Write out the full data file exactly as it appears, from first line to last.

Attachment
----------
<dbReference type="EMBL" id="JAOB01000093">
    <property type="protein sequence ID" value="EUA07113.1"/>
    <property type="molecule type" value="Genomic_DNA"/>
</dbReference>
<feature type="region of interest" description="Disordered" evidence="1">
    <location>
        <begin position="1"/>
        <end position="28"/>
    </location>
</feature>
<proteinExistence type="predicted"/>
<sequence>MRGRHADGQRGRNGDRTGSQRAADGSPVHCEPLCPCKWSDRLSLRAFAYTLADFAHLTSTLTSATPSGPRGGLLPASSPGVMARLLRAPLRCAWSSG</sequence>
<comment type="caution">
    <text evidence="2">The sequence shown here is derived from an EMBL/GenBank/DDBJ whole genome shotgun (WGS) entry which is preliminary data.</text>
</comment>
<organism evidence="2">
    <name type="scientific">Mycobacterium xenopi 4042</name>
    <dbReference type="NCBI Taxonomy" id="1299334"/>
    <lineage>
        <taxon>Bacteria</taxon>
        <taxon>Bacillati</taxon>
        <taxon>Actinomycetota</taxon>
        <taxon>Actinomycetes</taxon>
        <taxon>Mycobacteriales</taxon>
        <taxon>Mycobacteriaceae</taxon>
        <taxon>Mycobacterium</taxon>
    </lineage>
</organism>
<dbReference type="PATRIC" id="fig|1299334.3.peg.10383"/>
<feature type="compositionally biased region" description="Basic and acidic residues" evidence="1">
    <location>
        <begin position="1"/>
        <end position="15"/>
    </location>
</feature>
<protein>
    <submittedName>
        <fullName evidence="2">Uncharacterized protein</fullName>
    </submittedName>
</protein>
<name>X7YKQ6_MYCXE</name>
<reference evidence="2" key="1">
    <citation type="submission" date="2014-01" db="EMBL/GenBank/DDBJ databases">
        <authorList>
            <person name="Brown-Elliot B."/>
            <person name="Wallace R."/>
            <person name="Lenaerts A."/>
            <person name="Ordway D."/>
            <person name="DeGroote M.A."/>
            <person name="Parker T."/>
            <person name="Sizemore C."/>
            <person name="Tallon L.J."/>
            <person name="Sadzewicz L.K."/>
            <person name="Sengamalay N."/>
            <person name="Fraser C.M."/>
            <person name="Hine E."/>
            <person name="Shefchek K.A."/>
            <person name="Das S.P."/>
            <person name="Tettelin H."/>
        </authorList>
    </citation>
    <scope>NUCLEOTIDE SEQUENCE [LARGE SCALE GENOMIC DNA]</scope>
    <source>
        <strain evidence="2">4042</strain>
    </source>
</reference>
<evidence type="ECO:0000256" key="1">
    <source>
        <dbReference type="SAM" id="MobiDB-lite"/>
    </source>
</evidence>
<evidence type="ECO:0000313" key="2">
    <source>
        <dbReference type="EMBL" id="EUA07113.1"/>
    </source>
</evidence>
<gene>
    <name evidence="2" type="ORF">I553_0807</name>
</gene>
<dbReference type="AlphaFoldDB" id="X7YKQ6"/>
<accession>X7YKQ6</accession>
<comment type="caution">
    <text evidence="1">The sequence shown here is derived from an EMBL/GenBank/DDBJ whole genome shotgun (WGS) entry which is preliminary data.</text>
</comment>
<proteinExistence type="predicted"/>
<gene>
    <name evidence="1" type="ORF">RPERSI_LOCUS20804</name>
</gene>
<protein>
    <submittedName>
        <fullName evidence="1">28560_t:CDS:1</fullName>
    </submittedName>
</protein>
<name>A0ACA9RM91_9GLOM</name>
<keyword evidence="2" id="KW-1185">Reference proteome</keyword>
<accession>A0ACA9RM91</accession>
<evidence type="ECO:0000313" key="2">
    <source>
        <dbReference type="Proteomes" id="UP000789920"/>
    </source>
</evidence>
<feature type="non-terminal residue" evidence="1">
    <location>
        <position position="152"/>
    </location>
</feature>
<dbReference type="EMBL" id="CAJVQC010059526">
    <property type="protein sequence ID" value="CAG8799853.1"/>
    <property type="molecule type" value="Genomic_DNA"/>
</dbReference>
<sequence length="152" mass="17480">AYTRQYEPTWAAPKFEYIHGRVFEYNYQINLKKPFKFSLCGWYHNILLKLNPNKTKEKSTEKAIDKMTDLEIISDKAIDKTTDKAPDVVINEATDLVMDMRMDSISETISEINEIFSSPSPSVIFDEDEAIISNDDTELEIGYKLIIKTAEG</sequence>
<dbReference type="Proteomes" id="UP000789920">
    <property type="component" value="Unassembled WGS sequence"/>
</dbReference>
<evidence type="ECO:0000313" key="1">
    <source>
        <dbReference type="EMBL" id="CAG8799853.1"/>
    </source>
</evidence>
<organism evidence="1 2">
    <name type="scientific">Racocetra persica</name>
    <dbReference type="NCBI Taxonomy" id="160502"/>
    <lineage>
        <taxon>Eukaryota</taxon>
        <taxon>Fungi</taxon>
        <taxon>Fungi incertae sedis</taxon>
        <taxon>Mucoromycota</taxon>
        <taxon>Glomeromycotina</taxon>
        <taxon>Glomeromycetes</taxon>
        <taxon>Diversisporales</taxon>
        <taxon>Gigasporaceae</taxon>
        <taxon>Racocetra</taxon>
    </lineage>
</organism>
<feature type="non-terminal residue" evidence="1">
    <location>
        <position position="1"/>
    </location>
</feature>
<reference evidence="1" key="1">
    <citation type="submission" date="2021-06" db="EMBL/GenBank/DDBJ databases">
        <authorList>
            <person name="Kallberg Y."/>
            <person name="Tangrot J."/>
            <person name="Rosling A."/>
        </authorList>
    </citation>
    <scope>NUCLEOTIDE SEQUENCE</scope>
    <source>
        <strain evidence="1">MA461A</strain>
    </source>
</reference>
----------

<dbReference type="EMBL" id="JAOB01000093">
    <property type="protein sequence ID" value="EUA07113.1"/>
    <property type="molecule type" value="Genomic_DNA"/>
</dbReference>
<feature type="region of interest" description="Disordered" evidence="1">
    <location>
        <begin position="1"/>
        <end position="28"/>
    </location>
</feature>
<proteinExistence type="predicted"/>
<sequence>MRGRHADGQRGRNGDRTGSQRAADGSPVHCEPLCPCKWSDRLSLRAFAYTLADFAHLTSTLTSATPSGPRGGLLPASSPGVMARLLRAPLRCAWSSG</sequence>
<comment type="caution">
    <text evidence="2">The sequence shown here is derived from an EMBL/GenBank/DDBJ whole genome shotgun (WGS) entry which is preliminary data.</text>
</comment>
<organism evidence="2">
    <name type="scientific">Mycobacterium xenopi 4042</name>
    <dbReference type="NCBI Taxonomy" id="1299334"/>
    <lineage>
        <taxon>Bacteria</taxon>
        <taxon>Bacillati</taxon>
        <taxon>Actinomycetota</taxon>
        <taxon>Actinomycetes</taxon>
        <taxon>Mycobacteriales</taxon>
        <taxon>Mycobacteriaceae</taxon>
        <taxon>Mycobacterium</taxon>
    </lineage>
</organism>
<dbReference type="PATRIC" id="fig|1299334.3.peg.10383"/>
<feature type="compositionally biased region" description="Basic and acidic residues" evidence="1">
    <location>
        <begin position="1"/>
        <end position="15"/>
    </location>
</feature>
<protein>
    <submittedName>
        <fullName evidence="2">Uncharacterized protein</fullName>
    </submittedName>
</protein>
<name>X7YKQ6_MYCXE</name>
<reference evidence="2" key="1">
    <citation type="submission" date="2014-01" db="EMBL/GenBank/DDBJ databases">
        <authorList>
            <person name="Brown-Elliot B."/>
            <person name="Wallace R."/>
            <person name="Lenaerts A."/>
            <person name="Ordway D."/>
            <person name="DeGroote M.A."/>
            <person name="Parker T."/>
            <person name="Sizemore C."/>
            <person name="Tallon L.J."/>
            <person name="Sadzewicz L.K."/>
            <person name="Sengamalay N."/>
            <person name="Fraser C.M."/>
            <person name="Hine E."/>
            <person name="Shefchek K.A."/>
            <person name="Das S.P."/>
            <person name="Tettelin H."/>
        </authorList>
    </citation>
    <scope>NUCLEOTIDE SEQUENCE [LARGE SCALE GENOMIC DNA]</scope>
    <source>
        <strain evidence="2">4042</strain>
    </source>
</reference>
<evidence type="ECO:0000256" key="1">
    <source>
        <dbReference type="SAM" id="MobiDB-lite"/>
    </source>
</evidence>
<evidence type="ECO:0000313" key="2">
    <source>
        <dbReference type="EMBL" id="EUA07113.1"/>
    </source>
</evidence>
<gene>
    <name evidence="2" type="ORF">I553_0807</name>
</gene>
<dbReference type="AlphaFoldDB" id="X7YKQ6"/>
<accession>X7YKQ6</accession>
<comment type="caution">
    <text evidence="1">The sequence shown here is derived from an EMBL/GenBank/DDBJ whole genome shotgun (WGS) entry which is preliminary data.</text>
</comment>
<proteinExistence type="predicted"/>
<gene>
    <name evidence="1" type="ORF">RPERSI_LOCUS20804</name>
</gene>
<protein>
    <submittedName>
        <fullName evidence="1">28560_t:CDS:1</fullName>
    </submittedName>
</protein>
<name>A0ACA9RM91_9GLOM</name>
<keyword evidence="2" id="KW-1185">Reference proteome</keyword>
<accession>A0ACA9RM91</accession>
<evidence type="ECO:0000313" key="2">
    <source>
        <dbReference type="Proteomes" id="UP000789920"/>
    </source>
</evidence>
<feature type="non-terminal residue" evidence="1">
    <location>
        <position position="152"/>
    </location>
</feature>
<dbReference type="EMBL" id="CAJVQC010059526">
    <property type="protein sequence ID" value="CAG8799853.1"/>
    <property type="molecule type" value="Genomic_DNA"/>
</dbReference>
<sequence length="152" mass="17480">AYTRQYEPTWAAPKFEYIHGRVFEYNYQINLKKPFKFSLCGWYHNILLKLNPNKTKEKSTEKAIDKMTDLEIISDKAIDKTTDKAPDVVINEATDLVMDMRMDSISETISEINEIFSSPSPSVIFDEDEAIISNDDTELEIGYKLIIKTAEG</sequence>
<dbReference type="Proteomes" id="UP000789920">
    <property type="component" value="Unassembled WGS sequence"/>
</dbReference>
<evidence type="ECO:0000313" key="1">
    <source>
        <dbReference type="EMBL" id="CAG8799853.1"/>
    </source>
</evidence>
<organism evidence="1 2">
    <name type="scientific">Racocetra persica</name>
    <dbReference type="NCBI Taxonomy" id="160502"/>
    <lineage>
        <taxon>Eukaryota</taxon>
        <taxon>Fungi</taxon>
        <taxon>Fungi incertae sedis</taxon>
        <taxon>Mucoromycota</taxon>
        <taxon>Glomeromycotina</taxon>
        <taxon>Glomeromycetes</taxon>
        <taxon>Diversisporales</taxon>
        <taxon>Gigasporaceae</taxon>
        <taxon>Racocetra</taxon>
    </lineage>
</organism>
<feature type="non-terminal residue" evidence="1">
    <location>
        <position position="1"/>
    </location>
</feature>
<reference evidence="1" key="1">
    <citation type="submission" date="2021-06" db="EMBL/GenBank/DDBJ databases">
        <authorList>
            <person name="Kallberg Y."/>
            <person name="Tangrot J."/>
            <person name="Rosling A."/>
        </authorList>
    </citation>
    <scope>NUCLEOTIDE SEQUENCE</scope>
    <source>
        <strain evidence="1">MA461A</strain>
    </source>
</reference>